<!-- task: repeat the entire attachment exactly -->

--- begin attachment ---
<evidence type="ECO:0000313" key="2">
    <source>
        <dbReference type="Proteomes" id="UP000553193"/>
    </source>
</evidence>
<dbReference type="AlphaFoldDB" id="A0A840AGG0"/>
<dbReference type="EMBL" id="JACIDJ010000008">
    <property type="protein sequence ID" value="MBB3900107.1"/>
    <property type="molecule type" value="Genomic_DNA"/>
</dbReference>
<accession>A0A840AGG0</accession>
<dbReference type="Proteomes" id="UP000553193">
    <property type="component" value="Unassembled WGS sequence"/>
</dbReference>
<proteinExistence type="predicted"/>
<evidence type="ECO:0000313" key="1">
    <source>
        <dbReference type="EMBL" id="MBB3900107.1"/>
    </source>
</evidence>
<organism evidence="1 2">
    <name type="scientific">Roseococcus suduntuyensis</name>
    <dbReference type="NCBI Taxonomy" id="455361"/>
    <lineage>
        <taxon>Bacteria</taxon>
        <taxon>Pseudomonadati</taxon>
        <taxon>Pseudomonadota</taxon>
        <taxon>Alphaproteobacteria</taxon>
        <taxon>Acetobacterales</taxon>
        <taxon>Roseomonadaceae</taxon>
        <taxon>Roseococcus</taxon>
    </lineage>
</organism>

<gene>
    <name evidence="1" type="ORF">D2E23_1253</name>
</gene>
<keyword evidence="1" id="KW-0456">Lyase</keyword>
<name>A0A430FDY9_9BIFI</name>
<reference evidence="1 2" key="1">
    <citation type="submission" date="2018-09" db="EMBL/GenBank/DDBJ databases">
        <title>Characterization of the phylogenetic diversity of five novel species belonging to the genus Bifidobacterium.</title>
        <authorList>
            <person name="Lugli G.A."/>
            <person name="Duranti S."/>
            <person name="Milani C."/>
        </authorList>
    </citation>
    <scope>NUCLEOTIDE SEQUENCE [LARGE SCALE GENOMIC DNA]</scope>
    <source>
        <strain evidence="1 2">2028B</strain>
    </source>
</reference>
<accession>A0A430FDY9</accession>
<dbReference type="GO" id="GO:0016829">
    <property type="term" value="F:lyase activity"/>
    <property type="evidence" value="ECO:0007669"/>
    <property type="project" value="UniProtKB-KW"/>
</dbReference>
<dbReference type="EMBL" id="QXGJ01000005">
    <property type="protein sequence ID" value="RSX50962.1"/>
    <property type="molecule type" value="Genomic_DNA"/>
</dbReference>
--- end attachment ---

<evidence type="ECO:0000313" key="2">
    <source>
        <dbReference type="Proteomes" id="UP000553193"/>
    </source>
</evidence>
<dbReference type="AlphaFoldDB" id="A0A840AGG0"/>
<dbReference type="EMBL" id="JACIDJ010000008">
    <property type="protein sequence ID" value="MBB3900107.1"/>
    <property type="molecule type" value="Genomic_DNA"/>
</dbReference>
<accession>A0A840AGG0</accession>
<dbReference type="Proteomes" id="UP000553193">
    <property type="component" value="Unassembled WGS sequence"/>
</dbReference>
<proteinExistence type="predicted"/>
<evidence type="ECO:0000313" key="1">
    <source>
        <dbReference type="EMBL" id="MBB3900107.1"/>
    </source>
</evidence>
<organism evidence="1 2">
    <name type="scientific">Roseococcus suduntuyensis</name>
    <dbReference type="NCBI Taxonomy" id="455361"/>
    <lineage>
        <taxon>Bacteria</taxon>
        <taxon>Pseudomonadati</taxon>
        <taxon>Pseudomonadota</taxon>
        <taxon>Alphaproteobacteria</taxon>
        <taxon>Acetobacterales</taxon>
        <taxon>Roseomonadaceae</taxon>
        <taxon>Roseococcus</taxon>
    </lineage>
</organism>

<gene>
    <name evidence="1" type="ORF">D2E23_1253</name>
</gene>
<keyword evidence="1" id="KW-0456">Lyase</keyword>
<name>A0A430FDY9_9BIFI</name>
<reference evidence="1 2" key="1">
    <citation type="submission" date="2018-09" db="EMBL/GenBank/DDBJ databases">
        <title>Characterization of the phylogenetic diversity of five novel species belonging to the genus Bifidobacterium.</title>
        <authorList>
            <person name="Lugli G.A."/>
            <person name="Duranti S."/>
            <person name="Milani C."/>
        </authorList>
    </citation>
    <scope>NUCLEOTIDE SEQUENCE [LARGE SCALE GENOMIC DNA]</scope>
    <source>
        <strain evidence="1 2">2028B</strain>
    </source>
</reference>
<accession>A0A430FDY9</accession>
<dbReference type="GO" id="GO:0016829">
    <property type="term" value="F:lyase activity"/>
    <property type="evidence" value="ECO:0007669"/>
    <property type="project" value="UniProtKB-KW"/>
</dbReference>
<dbReference type="EMBL" id="QXGJ01000005">
    <property type="protein sequence ID" value="RSX50962.1"/>
    <property type="molecule type" value="Genomic_DNA"/>
</dbReference>